by Steven Ertelt
December 7, 2005
Lansing, MI (LifeNews.com) — The Michigan Senate has approved a revised bill concerning allowing women to see an ultrasound of their unborn children before an abortion is performed. The state House passed a stronger measure back in May, but the Senate has revised it following opposition from pro-abortion Gov. Jennifer Granholm.
The House-approved measure would have required abortion practitioners to perform an ultrasound and to offer women a chance to see it before they have an abortion.
However, Granholm opposed that measure and the Senate changed it to say women should be allowed to see the ultrasound, but only if the abortion center decides on its own to do one.
Abortion facilities could decide an ultrasound would be helpful for determining the age of the unborn child before the abortion and, if they order one they are obligated to show it to women considering an abortion.
The changes to House Bill 4446 might be the bet the legislature can get on the bill with Granholm’s opposition.
Granholm spokeswoman Liz Boyd told the Detroit News in May that the governor opposes the bill because she claims it "places government in the middle of people’s most personal and intimate medical decisions."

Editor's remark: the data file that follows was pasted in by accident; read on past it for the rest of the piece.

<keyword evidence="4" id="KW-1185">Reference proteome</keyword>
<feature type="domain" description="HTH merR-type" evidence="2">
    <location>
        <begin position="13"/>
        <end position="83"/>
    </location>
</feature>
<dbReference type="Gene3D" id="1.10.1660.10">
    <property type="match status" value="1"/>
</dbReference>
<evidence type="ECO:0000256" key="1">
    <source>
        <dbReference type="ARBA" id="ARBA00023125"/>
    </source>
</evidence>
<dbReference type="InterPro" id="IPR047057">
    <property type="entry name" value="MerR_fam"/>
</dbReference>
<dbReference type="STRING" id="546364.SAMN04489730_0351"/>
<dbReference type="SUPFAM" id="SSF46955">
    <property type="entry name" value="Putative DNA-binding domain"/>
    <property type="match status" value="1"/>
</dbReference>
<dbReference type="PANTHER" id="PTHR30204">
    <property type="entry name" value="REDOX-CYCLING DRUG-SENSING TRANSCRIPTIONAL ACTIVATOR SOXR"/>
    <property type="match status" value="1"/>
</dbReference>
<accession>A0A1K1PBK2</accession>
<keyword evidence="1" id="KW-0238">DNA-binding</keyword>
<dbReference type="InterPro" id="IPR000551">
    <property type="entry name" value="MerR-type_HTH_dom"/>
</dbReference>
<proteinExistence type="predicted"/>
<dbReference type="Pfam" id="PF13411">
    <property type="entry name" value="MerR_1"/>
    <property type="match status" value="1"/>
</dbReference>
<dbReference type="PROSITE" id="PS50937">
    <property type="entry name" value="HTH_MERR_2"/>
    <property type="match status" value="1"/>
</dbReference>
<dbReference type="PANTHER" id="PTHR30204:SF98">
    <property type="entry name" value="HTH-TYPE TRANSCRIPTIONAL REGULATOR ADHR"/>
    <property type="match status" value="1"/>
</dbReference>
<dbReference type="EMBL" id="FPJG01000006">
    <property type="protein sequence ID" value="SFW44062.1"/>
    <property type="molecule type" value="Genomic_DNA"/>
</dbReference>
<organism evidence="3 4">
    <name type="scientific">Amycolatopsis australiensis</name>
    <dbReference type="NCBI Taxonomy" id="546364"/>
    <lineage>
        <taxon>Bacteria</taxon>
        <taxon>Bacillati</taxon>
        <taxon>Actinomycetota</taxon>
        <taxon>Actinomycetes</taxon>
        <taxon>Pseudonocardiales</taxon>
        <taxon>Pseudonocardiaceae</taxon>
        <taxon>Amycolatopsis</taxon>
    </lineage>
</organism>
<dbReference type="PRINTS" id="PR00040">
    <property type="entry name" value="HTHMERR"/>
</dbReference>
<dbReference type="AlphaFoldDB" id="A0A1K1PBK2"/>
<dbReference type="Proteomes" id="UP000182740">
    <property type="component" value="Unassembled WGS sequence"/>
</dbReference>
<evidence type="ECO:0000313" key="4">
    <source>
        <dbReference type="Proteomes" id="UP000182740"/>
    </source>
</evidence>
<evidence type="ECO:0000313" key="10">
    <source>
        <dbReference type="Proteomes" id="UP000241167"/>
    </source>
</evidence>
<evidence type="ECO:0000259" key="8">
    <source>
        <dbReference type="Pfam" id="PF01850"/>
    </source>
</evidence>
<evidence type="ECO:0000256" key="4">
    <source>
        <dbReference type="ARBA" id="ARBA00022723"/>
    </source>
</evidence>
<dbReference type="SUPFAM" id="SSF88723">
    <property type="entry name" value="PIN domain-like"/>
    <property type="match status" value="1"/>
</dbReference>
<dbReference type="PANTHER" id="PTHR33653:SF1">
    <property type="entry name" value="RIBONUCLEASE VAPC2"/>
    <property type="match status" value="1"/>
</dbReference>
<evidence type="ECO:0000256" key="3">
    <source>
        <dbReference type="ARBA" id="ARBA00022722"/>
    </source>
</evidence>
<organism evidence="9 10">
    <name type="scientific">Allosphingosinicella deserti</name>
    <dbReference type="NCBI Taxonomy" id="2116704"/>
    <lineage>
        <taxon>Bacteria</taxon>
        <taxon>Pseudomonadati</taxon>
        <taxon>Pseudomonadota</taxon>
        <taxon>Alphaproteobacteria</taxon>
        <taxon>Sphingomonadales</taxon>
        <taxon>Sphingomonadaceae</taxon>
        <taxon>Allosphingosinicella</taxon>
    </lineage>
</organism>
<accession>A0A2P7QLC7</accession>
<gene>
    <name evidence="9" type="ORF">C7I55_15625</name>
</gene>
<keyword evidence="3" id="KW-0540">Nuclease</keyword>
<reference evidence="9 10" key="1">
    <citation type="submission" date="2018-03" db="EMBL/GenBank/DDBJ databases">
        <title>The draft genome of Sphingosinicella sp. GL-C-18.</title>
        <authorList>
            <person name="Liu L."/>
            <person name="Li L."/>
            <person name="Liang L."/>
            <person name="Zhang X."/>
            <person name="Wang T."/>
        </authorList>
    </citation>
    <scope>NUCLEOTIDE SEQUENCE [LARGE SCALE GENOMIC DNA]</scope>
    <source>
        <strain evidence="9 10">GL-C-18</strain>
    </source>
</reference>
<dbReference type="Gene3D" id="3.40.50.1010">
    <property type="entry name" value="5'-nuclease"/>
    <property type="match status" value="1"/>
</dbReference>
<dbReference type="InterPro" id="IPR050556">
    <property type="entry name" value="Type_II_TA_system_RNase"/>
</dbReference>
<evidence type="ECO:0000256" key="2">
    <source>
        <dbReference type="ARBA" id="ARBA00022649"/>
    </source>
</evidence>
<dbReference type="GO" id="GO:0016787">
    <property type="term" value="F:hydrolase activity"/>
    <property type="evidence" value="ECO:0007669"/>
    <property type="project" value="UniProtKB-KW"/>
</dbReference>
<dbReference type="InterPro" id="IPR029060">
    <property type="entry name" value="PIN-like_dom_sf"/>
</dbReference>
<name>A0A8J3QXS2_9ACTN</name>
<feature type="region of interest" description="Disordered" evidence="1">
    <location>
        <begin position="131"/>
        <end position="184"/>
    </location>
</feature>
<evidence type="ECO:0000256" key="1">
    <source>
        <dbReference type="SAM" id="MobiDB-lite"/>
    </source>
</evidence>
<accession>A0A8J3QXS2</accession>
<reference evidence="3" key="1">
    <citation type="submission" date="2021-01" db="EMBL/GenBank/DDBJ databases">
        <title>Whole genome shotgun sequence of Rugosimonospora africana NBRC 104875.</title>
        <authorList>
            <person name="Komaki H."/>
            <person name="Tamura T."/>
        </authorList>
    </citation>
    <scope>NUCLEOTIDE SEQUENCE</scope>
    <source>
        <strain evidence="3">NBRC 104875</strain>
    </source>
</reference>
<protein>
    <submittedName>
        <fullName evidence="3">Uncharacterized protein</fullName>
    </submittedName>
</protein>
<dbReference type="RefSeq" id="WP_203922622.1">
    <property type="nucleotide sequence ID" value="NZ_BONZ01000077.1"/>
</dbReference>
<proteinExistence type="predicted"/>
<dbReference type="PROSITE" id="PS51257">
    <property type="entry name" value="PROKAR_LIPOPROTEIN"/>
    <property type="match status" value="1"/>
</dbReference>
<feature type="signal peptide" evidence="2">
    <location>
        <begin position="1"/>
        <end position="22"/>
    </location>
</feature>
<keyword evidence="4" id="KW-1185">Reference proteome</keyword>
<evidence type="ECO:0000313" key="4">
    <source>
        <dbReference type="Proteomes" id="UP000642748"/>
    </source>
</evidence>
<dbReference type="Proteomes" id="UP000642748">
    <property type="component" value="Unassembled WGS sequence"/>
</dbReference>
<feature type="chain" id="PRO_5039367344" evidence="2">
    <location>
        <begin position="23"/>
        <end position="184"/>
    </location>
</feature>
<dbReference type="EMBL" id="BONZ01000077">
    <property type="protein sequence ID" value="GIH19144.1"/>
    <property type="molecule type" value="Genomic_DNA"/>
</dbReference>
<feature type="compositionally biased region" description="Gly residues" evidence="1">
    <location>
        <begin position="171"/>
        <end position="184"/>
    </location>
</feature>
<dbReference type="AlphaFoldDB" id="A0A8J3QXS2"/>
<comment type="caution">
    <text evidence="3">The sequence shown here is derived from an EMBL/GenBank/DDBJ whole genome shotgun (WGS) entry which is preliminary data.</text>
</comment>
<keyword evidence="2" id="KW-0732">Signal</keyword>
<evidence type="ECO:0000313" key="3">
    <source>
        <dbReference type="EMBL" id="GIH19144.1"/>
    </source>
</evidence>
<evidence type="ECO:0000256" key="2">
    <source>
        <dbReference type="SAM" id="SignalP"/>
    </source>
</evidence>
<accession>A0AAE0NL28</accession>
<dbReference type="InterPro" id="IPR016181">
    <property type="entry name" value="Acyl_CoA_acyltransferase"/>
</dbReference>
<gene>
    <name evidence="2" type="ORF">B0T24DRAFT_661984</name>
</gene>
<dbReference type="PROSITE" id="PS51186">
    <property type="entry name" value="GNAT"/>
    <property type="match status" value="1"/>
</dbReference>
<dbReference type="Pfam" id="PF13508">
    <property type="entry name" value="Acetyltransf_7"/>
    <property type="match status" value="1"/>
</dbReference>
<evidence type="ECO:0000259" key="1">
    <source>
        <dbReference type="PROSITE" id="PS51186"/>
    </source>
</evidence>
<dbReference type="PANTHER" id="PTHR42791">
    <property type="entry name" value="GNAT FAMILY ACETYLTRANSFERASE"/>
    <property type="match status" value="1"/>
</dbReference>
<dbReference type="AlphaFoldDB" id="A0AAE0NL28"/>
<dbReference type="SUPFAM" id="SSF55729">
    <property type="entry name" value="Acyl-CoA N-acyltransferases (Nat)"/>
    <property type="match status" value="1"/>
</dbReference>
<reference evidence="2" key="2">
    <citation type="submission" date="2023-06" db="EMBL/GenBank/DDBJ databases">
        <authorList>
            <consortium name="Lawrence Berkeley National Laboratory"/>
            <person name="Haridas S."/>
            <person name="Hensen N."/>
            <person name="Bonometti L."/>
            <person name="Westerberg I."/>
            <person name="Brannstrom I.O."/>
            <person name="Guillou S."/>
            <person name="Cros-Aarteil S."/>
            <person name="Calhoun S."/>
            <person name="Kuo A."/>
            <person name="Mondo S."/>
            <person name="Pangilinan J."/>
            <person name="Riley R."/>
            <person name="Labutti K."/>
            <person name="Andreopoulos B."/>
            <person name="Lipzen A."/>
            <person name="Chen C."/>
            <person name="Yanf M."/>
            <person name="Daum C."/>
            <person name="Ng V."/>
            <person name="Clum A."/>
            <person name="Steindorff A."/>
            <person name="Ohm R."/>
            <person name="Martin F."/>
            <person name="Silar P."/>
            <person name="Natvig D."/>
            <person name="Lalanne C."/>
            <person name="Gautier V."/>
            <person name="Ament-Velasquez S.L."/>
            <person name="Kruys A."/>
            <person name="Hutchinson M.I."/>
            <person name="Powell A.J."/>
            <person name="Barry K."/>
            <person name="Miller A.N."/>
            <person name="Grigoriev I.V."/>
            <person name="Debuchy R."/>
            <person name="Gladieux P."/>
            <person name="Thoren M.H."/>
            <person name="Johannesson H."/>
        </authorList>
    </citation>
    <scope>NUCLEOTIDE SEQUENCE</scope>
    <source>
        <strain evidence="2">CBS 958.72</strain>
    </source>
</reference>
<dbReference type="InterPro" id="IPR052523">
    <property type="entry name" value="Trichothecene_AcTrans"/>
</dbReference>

"It purports to be about informing women, yet House members chose not to include an amendment that would have given them information about avoiding unintended pregnancies," she added.
Backers of the House measure, such as Right to Life of Michigan, said that it’s needed because abortion facilities often withhold information from women considering an abortion. Most women who see an ultrasound image of their baby beforehand, opt against having an abortion.
"This is a commonsense measure that brings true choice to the abortion issue," Kristen Cella of the Michigan Catholic Conference, said. Her group also supports the legislation.
The ultrasound bill could be another method of lowering abortion rates in Michigan, which continue to fall.
The Senate voted for the compromise version of the ultrasound bill 36-0 and it now returns to the House to approve the changes before heading to Granholm.